The legacy of Milton Friedman, a giant among economists
IN 1946 two American economists published a pamphlet attacking rent controls. “It was”, recalled one of them many years later, “my first taste of public controversy.” In the American Economic Review, no less, a critic dismissed “Roofs or Ceilings” as “a political tract”. The same reviewer gave the pair a proper savaging in a newspaper: “Economists who sign their names to drivel of this sort do no service to the profession they represent.”
The reminiscing author was Milton Friedman, who died on November 16th, aged 94. In the wake of the Great Depression and the second world war, with the Keynesian revolution still young, championing the free market was deeply unfashionable, even (or especially) among economists. Mr Friedman and kindred spirits—such as Friedrich von Hayek, author of “The Road to Serfdom”—were seen as cranks. Surely the horrors of the Depression had shown that markets were not to be trusted? The state, it was plain, should be master of the market; and, equipped with John Maynard Keynes's “General Theory”, governments should spend and borrow to keep the economy topped up and unemployment at bay.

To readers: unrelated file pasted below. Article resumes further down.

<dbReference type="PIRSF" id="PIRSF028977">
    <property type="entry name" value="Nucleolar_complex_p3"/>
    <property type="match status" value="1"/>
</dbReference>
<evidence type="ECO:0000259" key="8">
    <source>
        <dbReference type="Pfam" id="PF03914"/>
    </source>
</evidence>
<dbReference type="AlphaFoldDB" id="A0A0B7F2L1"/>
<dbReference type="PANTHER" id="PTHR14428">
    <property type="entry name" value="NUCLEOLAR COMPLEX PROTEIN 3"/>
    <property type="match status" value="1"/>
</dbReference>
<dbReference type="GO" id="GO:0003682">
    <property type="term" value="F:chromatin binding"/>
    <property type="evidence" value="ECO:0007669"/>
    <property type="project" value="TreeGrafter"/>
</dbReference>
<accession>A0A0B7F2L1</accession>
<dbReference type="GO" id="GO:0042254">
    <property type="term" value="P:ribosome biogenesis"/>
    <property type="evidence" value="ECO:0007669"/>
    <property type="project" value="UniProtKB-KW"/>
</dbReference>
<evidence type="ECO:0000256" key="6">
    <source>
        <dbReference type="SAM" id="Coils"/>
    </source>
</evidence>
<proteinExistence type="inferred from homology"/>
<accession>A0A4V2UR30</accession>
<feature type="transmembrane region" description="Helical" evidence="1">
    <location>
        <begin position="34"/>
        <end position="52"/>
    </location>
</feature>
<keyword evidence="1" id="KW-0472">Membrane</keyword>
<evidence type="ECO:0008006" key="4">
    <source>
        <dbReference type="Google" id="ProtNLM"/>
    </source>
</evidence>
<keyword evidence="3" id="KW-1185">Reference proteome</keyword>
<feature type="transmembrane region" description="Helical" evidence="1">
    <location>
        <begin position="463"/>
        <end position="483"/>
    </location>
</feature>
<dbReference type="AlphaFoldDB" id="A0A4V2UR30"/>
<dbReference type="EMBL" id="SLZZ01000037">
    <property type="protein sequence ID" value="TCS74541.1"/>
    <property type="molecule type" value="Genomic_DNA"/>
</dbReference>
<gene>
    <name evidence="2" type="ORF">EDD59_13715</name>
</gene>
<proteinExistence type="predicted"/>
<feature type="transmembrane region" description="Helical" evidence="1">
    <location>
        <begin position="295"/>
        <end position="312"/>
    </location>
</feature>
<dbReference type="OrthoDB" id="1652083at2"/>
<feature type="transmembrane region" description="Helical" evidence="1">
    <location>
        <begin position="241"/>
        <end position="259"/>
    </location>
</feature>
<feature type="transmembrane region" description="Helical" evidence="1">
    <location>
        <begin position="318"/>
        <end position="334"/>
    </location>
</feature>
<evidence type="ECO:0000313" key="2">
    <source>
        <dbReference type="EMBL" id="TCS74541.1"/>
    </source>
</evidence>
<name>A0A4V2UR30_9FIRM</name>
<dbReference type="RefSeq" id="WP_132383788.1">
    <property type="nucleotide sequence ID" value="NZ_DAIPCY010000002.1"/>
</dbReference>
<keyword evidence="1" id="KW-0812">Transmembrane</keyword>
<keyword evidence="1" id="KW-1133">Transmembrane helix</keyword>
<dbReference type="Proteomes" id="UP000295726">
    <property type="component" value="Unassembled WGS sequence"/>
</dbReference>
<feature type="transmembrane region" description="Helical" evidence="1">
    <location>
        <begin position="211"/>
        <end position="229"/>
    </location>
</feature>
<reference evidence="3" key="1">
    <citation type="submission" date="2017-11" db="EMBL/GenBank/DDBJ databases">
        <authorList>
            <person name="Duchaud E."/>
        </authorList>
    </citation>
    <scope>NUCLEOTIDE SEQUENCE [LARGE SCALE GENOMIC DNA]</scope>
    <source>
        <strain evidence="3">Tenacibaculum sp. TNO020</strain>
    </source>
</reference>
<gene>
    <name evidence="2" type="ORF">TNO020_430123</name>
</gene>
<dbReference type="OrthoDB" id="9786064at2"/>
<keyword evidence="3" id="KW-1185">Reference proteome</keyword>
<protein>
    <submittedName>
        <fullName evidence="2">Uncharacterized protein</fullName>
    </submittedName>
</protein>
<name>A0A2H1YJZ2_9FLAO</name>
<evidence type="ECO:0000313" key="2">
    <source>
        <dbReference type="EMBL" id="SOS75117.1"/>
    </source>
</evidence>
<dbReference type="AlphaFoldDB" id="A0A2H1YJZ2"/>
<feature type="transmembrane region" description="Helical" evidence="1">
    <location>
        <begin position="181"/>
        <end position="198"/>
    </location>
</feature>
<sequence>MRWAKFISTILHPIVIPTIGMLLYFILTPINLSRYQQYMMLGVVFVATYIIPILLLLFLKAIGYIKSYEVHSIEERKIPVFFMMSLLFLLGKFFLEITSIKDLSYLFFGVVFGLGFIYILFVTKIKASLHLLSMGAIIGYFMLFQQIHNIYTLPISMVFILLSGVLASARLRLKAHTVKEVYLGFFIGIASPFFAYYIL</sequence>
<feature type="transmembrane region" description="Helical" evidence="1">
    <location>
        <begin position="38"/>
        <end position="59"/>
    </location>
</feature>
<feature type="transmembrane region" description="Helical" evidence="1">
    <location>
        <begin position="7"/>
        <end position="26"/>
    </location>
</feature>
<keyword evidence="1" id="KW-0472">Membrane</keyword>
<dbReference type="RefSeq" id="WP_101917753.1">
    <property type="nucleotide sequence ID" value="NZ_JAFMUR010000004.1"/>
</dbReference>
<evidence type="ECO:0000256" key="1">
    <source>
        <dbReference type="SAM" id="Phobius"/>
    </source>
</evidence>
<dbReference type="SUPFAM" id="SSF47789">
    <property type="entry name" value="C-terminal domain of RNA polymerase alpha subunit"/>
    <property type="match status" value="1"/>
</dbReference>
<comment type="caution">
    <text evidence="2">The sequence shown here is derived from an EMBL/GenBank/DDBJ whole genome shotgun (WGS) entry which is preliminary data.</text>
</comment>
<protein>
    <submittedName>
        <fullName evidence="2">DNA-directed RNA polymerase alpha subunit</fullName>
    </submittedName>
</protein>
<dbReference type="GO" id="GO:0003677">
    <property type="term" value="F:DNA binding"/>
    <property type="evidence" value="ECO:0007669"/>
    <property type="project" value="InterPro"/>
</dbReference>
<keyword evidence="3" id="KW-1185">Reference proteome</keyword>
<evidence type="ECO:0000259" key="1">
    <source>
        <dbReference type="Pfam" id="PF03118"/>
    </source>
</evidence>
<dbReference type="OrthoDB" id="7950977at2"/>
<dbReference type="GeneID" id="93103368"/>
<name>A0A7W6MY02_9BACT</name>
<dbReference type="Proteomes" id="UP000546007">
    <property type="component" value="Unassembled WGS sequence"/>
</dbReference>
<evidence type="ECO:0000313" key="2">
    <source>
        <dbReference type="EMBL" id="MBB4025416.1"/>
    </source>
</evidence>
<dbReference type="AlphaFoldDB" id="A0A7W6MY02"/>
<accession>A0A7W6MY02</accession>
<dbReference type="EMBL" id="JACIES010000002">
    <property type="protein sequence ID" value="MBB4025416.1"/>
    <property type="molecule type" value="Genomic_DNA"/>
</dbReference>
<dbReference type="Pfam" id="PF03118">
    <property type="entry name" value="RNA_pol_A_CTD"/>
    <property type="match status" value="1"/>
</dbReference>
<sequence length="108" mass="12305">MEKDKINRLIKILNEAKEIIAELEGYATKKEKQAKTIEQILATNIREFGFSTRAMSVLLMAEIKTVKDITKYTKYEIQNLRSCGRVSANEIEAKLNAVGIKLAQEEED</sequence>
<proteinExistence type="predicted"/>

That economists and policymakers think differently now is to a great degree Mr Friedman's achievement. He was the most influential economist of the second half of the 20th century (Keynes died in 1946), possibly of all of it. In 1998, in “Two Lucky People”, the memoir he wrote with his wife, Rose, he could claim to be “in the mainstream of thought, not, as we were 50 years ago, a derided minority”, and no one could dispute it.
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